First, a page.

Money Talks, So Should You

Days of more affordable homes are numbered

Jeff Brown
by Jeff Brown, MainStreet contributor

NEW YORK (BankingMyWay) — Home prices are rising, but Americans are paying less.

How’s that possible? Because low interest rates have dramatically reduced the size of the typical mortgage payment, according to Zillow, the housing data and listings firm.

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“Thanks to historically low interest rates, American homeowners paid almost 37 percent less per month in mortgage payments in the fourth quarter [of 2012] compared to pre-housing-bubble norms — even as homes themselves cost 14.5 percent more in the fourth quarter compared to historic averages relative to U.S. median incomes,” Zillow said.

In the pre-bubble period of 1985-'99, the 30-year fixed-rate mortgage charged between 6 percent and 13 percent, compared with just over 3 percent today. During the pre-bubble years, Americans spent 19.9 percent of the median household income on mortgage payments for the typical median-priced home. In the fourth quarter of 2012 they spent 12.6 percent.

At the same time, home prices have gone up relative to income. In the pre-bubble years, buyers spent 2.6 times their median annual income on a home. At the end of 2012 the figure was three times income, due to rising prices and stagnant income. Buyers can spend more when low interest rates allow them to qualify for larger loans.

The national figures mask wide variations around the country. In San Jose, for example, it takes 29.5 percent of monthly income to make the typical home payment, with the median home price at a whopping seven times median income.

At the other extreme, monthly payments cost just 6.5 percent of median income in Detroit, where the median home costs just 1.5 times annual income.

What’s it all add up to?

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Well, this is a pretty good time to buy. Rates remain extraordinarily low, and prices are still well below their bubble-era peaks despite gains over the past year or so. People who have stayed on the sidelines should think about getting that next home while the getting is good.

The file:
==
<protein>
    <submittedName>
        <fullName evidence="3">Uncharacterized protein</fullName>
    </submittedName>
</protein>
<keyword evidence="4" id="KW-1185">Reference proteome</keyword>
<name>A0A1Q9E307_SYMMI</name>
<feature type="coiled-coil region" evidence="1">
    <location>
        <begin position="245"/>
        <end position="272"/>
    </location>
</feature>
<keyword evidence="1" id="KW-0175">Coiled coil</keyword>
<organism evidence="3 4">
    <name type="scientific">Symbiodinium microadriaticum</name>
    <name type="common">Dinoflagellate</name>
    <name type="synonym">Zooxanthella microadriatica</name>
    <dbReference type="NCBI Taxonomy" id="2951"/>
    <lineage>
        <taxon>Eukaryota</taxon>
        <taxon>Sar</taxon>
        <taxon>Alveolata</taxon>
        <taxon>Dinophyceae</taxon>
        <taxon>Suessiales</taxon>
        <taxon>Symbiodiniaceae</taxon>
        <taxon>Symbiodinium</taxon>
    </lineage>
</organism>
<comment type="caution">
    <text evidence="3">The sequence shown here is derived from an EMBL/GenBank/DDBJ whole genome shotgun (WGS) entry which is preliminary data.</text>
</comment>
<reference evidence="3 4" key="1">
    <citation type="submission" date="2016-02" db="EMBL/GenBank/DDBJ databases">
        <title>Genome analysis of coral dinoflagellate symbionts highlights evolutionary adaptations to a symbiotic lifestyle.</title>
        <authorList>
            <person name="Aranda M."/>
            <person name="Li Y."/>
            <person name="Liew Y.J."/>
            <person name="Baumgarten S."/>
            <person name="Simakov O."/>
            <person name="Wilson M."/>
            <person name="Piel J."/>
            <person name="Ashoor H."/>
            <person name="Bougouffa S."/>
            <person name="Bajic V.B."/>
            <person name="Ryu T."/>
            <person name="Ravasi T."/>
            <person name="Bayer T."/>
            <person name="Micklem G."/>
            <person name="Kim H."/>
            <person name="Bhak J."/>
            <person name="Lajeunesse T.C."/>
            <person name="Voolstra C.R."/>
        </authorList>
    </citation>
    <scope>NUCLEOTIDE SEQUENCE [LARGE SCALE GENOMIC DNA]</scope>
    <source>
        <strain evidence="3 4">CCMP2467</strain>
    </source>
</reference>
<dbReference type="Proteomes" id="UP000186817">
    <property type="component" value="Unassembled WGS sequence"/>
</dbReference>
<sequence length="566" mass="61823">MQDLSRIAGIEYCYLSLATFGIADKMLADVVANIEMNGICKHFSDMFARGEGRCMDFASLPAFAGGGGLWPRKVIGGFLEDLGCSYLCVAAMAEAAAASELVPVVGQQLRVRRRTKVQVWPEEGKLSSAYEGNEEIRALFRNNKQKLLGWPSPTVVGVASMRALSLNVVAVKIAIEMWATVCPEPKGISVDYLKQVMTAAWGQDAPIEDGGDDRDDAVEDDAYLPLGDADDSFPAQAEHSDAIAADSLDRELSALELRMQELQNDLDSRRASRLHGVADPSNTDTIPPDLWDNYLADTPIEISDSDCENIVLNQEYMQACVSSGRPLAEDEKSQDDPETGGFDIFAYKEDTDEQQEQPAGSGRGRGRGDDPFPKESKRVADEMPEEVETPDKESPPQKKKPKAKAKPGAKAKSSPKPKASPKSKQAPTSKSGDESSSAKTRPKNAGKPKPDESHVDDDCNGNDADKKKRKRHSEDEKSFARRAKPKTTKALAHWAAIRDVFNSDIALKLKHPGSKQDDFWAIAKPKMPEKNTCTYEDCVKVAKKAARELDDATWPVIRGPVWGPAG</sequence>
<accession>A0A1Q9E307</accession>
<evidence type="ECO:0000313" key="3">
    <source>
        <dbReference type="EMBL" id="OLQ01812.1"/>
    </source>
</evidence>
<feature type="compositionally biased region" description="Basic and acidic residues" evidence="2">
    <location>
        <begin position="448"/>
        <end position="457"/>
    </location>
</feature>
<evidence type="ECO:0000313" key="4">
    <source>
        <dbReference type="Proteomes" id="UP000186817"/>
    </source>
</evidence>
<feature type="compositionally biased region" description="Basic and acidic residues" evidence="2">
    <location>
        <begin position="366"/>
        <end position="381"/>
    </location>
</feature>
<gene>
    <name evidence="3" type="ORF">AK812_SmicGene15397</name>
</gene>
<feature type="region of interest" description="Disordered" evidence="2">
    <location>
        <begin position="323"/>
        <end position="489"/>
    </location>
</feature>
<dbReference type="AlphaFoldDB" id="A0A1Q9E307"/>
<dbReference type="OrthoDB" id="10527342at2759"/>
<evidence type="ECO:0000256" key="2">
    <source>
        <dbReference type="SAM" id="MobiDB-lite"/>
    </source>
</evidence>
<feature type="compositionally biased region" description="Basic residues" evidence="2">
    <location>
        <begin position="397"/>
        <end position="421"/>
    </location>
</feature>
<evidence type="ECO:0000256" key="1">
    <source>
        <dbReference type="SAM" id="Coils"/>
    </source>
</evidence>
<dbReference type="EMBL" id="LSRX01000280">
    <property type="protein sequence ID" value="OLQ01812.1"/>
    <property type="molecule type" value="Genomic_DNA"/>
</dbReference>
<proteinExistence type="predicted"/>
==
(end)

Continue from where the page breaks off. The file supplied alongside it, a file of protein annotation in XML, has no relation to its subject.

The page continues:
"The days of historically high levels of housing affordability are numbered," Zillow Chief Economist Stan Humphries says. "Current affordability is almost entirely dependent on low interest rates, and there's no doubt that rates will begin to rise in the next few years.”

Higher rates will cause larger payments on loans of a given size, making it harder for buyers to qualify.

“Home values will have to either remain stagnant while incomes catch up or, quite possibly, home values will have to fall in some markets,” Humphries said. “This will especially be the case in some markets that have seen strong home value appreciation."

No one expects another nationwide collapse in home prices like we experienced in the middle of the past decade. But it’s not uncommon for prices to dip in individual markets. Though today’s rates allow borrowers to qualify for large loans, buying the most expensive home you can afford would deepen your losses if prices were to decline.

For the past 20 of his nearly 40 years in journalism, Jeff Brown has written about personal finance, economics and the financial markets. He has been a staff writer at The Philadelphia Inquirer and other papers, and in his six-year freelance career has been a columnist for and the Nightly Business Report on PBS and blogged for The New York Times, and other Internet sites.